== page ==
Personal monitor used to check out city's air quality
October 28, 2011 4:00 AM
This air quality detector goes green if the air quality is good, yellow if the quality is fair and red if the air is of poor quality.
By Kaitlynn Riely Pittsburgh Post-Gazette
Patrons at the Carnegie Library Downtown breathed in good quality air Thursday.
So did people grabbing lunch at Fifth Avenue Place, hopping on the T at the Wood Street Station and walking through the metal detectors at the City-County Building.
And even outside on streets where the smell of cigarette smoke and bus fumes lingered, the air quality was measurably good, at least according to an informal and unscientific survey conducted by the Pittsburgh Post-Gazette using a personal air monitor.
The devices were distributed to about 200 people who visited the Children's Museum on the North Side today for the formal launch of the Breathe Project, an initiative to improve the Pittsburgh region's air quality. The Pittsburgh Post-Gazette obtained one of the devices and used it to gauge air quality in Downtown spaces.
The gadgets, about the size of a car key, detect levels of volatile organic compounds, or VOCs, that can cause negative health effects. Plug it into a USB port and if the quality of the room's air is good, a green LED light will appear.
If it is fair, a yellow light will appear and if the air quality is poor, a red light will show.
"This is not a sophisticated type of monitoring equipment, but it's kind of cool," said Phil Johnson, senior program officer for environment programs at the Heinz Endowments.
And in a region where air quality has improved in the past several decades, but still ranks among the worst in the country, the monitors yielded some good news about air quality in a few buildings Downtown.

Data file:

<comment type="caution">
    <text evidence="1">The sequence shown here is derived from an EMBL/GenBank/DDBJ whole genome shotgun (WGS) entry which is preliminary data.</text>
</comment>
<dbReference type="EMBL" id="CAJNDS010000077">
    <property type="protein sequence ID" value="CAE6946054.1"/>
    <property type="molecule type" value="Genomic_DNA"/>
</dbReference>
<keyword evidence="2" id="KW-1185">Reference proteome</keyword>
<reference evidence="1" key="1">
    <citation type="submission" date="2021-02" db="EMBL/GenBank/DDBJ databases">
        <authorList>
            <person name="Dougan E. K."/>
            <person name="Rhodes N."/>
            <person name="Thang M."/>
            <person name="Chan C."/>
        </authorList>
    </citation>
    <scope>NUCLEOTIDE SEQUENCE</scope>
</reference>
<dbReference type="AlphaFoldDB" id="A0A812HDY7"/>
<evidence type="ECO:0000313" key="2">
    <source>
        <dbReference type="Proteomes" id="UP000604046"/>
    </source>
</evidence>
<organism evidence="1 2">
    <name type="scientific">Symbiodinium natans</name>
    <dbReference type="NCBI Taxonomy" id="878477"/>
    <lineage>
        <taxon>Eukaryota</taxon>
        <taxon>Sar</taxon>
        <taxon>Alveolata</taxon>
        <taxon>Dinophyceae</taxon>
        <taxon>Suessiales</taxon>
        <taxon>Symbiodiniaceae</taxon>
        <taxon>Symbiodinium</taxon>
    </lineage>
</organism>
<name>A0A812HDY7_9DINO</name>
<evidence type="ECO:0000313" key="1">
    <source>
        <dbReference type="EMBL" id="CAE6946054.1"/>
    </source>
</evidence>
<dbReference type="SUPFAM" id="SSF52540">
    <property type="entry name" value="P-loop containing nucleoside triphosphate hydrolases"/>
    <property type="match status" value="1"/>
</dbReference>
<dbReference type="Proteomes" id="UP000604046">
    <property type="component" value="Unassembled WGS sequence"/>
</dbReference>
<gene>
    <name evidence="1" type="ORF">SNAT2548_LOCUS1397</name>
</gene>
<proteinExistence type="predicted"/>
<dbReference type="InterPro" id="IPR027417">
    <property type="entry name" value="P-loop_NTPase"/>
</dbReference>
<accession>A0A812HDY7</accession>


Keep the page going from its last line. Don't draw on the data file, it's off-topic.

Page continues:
The indicator light, for all places tested by the Pittsburgh Post-Gazette, was green.
The only time the air monitor turned red was after a Sharpie pen was waved next to the sensor.
If the monitor flashes red or yellow in a room, it's time to open a door or turn on a ventilating fan, said Susan Adams, who works for St. Louis-based Butterfly Energy Works, which sold the air monitors to the Heinz Endowments.
The company has been selling air monitors for about a year, she said. Since most of their orders come through the website, it's difficult to tell who their customer base is, but the company sends the devices all over the world.
Most people are likely using the monitors to gauge air quality in their home and office, she said. They can be used outside, but they are designed for indoor spaces where gases are less likely to dissipate quickly.
The Breathe Project is mostly focused on outdoor air quality, but the air monitors should get people thinking about the quality of the air they are breathing, Mr. Johnson said.
"It's more just saying, 'Hey, there are chemicals around us,' " he said.